Aircraft PCA hoses for ground support

Parking your airplane at the gate isn’t like leaving your car in the garage—an aircraft relies on various systems and generators to give it power while it’s on the ground. Aircraft PCA hoses for ground support includes all types of energy and maintenance systems—these are just a few.

Aviation Hose and Air Supplies

Because of their relatively small interiors and heavy insulation, airplanes need constant air conditioning inside the cabin. When the plane is parked at the gate, it is connected to an electrical air conditioning and oxygen delivery system via an aircraft ground support hose. This type of hose pumps fresh, cooled oxygen into the cabin, stabilizing its temperature and providing the boarding passengers and crew with safe, breathable air.

All Aboard

There are two conventional ways in which passengers board airplanes, both of which are categorized as forms of ground support. One of these is a mobile set of stairs, which is placed next to the plane so that passengers may ascend to a door. More common with larger aircraft, however, is the jet bridge. A jet bridge is a collapsible tunnel that connects the terminal gate and the aircraft directly, allowing passengers to walk through and board. The other distinct advantage to the jet bridge is that it houses other forms of ground support. For example, the aviation hoses that supply the plane with oxygen and the cables that provide electricity may all be connected to the jet bridge, keeping as much of the ground support consolidated in one place as possible.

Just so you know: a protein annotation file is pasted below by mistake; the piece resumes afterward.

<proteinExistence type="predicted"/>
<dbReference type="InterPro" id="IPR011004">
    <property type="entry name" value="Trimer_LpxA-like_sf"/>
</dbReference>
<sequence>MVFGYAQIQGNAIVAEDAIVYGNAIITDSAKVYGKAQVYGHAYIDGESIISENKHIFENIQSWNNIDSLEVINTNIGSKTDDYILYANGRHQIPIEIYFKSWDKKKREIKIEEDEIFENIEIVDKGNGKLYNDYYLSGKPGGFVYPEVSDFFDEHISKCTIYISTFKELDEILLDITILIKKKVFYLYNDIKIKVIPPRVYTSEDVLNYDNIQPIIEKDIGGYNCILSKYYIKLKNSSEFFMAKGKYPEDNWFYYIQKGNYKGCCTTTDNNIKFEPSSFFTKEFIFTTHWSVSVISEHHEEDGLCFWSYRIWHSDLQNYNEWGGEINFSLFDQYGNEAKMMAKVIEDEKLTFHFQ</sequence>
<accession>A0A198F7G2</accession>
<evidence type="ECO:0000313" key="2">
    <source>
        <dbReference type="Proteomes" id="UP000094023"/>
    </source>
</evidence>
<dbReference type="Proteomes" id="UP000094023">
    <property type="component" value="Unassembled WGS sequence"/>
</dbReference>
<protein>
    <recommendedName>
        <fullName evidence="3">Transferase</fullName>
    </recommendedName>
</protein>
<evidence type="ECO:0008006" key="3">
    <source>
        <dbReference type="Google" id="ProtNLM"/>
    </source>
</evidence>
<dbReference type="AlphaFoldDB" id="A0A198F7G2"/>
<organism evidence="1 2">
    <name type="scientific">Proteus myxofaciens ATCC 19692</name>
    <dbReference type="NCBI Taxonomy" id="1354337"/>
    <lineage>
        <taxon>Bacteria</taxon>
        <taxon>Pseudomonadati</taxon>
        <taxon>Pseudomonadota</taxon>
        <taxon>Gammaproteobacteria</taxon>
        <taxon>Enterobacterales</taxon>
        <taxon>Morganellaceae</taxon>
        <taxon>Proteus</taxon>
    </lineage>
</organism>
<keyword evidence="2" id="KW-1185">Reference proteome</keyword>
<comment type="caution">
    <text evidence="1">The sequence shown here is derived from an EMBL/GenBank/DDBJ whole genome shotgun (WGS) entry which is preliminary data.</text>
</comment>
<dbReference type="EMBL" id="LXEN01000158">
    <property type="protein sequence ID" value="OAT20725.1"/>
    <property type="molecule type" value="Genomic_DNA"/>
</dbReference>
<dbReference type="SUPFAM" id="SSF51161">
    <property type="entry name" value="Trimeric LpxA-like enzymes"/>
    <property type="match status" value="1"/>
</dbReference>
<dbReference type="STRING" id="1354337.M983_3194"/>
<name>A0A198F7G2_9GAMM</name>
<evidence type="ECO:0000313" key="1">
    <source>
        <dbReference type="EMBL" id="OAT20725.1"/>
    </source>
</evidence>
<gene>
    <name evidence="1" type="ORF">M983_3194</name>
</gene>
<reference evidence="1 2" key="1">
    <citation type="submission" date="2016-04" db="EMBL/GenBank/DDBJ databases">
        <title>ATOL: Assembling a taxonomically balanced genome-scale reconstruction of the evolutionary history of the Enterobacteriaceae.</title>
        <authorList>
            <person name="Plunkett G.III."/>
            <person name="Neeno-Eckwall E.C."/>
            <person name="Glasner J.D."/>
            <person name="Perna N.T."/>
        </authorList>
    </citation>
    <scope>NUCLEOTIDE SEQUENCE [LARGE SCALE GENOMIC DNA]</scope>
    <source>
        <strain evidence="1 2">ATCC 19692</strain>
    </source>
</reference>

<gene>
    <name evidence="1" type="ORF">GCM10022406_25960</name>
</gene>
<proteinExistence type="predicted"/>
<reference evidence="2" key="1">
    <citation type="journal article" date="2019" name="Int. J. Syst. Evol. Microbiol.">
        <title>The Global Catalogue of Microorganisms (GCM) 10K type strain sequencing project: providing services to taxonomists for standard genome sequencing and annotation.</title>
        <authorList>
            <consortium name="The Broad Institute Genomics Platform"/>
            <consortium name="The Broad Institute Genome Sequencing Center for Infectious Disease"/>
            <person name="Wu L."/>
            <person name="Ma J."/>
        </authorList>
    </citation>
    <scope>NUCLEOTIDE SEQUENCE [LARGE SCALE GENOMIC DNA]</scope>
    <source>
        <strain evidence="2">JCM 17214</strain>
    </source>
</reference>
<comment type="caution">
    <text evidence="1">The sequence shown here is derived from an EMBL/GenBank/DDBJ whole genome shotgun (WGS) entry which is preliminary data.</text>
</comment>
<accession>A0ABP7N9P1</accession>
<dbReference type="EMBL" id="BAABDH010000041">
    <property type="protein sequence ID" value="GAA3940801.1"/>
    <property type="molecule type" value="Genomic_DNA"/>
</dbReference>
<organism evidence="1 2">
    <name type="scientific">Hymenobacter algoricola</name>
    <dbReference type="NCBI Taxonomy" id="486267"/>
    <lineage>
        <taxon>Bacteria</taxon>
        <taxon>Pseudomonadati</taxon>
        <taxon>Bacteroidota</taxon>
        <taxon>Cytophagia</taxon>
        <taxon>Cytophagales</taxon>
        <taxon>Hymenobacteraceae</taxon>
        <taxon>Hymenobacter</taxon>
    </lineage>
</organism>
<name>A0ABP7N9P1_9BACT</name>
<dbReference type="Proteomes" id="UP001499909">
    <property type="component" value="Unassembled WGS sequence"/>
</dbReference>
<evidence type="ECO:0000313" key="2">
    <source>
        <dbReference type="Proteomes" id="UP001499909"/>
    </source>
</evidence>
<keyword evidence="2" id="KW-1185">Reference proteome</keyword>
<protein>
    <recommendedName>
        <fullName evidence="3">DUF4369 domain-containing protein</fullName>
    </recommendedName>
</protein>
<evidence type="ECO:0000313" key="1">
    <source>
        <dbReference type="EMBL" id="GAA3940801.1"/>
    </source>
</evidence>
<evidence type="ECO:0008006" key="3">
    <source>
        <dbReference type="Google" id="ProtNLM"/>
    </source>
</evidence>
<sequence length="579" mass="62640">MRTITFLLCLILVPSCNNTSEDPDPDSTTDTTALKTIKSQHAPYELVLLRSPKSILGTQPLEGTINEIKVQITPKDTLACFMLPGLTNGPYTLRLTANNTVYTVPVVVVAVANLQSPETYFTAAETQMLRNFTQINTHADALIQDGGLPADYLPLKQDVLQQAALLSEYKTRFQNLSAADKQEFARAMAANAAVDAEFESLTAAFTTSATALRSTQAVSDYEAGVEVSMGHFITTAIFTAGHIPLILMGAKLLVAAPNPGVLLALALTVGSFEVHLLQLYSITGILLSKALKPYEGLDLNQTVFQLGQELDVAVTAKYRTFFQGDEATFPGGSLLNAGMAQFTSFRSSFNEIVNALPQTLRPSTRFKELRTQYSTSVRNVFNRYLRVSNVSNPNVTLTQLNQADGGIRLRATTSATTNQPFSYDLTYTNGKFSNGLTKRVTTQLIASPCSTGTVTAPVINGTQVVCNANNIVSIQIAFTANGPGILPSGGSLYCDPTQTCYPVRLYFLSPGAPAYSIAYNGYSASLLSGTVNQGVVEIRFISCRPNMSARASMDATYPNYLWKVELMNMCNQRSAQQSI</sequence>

Fueling Up

You can’t pull over at a gas station when you’re in the middle of a transatlantic flight, so fuel delivery sources are an integral part of a plane’s ground support. Sometimes fuel is pumped into the aircraft from a port in the ground, while other times it comes via a fuel delivery truck. Stocked with all of the necessary pumps, filters and hoses, aircraft fuel delivery trucks are fully equipped to pull up to the plane, give it fuel and move on to the next one.

  • Jan 18, 2013
  • Category: Blog
  • Comments: 0
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